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Suppose we have a compact group $G$ with continuous $f$ on $G$ that is also $G$-finite.

I am told that then, out of all the irreducible representations $\pi$ of $G$ we must have $\pi(f)\neq 0$ only for finitely many. Here the representation is thought of as a transformation on the space of functions.

Why is this true? I feel like it is very short, and I was just missing something quick. Can someone enlighten me on this one.

Thanks again!!

(Also, by $G$-finite I mean that the vector space of right and left translates is finite.)

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possible duplicate of Compact Group $G$ with a $G$-finite function. –  Zev Chonoles May 11 '11 at 23:30
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@Zev: Accident! I deleted the other one so it should be ok. –  Math Student May 11 '11 at 23:40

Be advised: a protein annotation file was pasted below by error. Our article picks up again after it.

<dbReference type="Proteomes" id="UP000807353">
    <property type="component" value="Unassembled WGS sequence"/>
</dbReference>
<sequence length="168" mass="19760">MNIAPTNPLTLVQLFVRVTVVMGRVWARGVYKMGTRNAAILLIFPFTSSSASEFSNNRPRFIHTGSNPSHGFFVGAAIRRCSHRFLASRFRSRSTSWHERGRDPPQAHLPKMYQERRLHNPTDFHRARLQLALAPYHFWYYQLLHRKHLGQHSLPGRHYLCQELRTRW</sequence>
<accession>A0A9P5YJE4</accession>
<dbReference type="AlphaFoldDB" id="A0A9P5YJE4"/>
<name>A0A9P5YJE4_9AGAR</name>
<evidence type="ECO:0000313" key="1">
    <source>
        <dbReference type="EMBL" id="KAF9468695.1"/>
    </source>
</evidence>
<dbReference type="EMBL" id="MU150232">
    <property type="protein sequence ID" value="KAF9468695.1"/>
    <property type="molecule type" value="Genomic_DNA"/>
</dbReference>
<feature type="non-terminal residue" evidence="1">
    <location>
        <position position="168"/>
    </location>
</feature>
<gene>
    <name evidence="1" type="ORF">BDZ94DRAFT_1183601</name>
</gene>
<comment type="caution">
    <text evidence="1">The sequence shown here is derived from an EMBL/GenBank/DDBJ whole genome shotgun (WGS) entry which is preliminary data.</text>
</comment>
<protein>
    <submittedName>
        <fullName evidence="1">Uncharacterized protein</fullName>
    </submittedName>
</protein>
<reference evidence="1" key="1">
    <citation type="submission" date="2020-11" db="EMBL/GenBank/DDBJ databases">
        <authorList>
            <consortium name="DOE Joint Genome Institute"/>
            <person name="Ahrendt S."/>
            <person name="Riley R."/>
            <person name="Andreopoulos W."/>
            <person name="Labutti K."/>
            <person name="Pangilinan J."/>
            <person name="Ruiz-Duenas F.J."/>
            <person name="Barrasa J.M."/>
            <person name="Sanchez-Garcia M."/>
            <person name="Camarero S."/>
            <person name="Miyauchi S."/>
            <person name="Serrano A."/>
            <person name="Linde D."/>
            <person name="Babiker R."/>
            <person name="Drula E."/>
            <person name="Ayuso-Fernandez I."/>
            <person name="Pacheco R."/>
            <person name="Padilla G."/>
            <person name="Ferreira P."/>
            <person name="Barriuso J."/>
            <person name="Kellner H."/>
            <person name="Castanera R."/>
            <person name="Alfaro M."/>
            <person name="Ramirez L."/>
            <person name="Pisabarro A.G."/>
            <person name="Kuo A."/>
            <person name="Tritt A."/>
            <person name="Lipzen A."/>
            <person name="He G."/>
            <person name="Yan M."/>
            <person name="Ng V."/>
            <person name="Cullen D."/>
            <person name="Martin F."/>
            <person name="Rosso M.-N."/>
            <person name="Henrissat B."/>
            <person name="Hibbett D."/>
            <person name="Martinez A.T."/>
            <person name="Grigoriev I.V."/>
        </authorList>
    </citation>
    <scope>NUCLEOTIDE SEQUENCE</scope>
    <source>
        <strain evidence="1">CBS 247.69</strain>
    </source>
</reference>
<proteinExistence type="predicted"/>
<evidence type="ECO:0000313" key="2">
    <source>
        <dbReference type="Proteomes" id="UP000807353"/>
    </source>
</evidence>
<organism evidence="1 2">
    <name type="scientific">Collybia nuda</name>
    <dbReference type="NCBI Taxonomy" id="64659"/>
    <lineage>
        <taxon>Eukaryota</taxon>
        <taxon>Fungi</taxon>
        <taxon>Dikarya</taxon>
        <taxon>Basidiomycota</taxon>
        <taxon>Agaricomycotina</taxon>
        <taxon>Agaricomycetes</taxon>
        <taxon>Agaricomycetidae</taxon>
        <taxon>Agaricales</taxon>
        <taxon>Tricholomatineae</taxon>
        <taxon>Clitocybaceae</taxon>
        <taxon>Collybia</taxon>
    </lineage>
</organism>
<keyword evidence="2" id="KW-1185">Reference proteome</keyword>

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1 Answer 1

I assume by $\pi(f)$ you mean that $\pi(f)(v) = \int_G f(g) \pi(g) (v) dg$. Let $E$ be the vector space generated by the left translates of $f$ (it is also a representation of $G$), and $V$ the vector space of the representation $\pi$.

Then check that $W = \left\{ \sum_i \pi(f_i)(v_i) \ |\ f_i \in E,\ v_i \in V \right\}$ is a subrepresentation of $(\pi,V)$, so it is either zero or the whole of $V$. Show that $W$ is (as a representation of $G$) a quotient of $E$.

This shows that $\pi(f) \neq 0$ only if $\pi$ is one of the subrepresentations of $E$ (which is finite dimensional).

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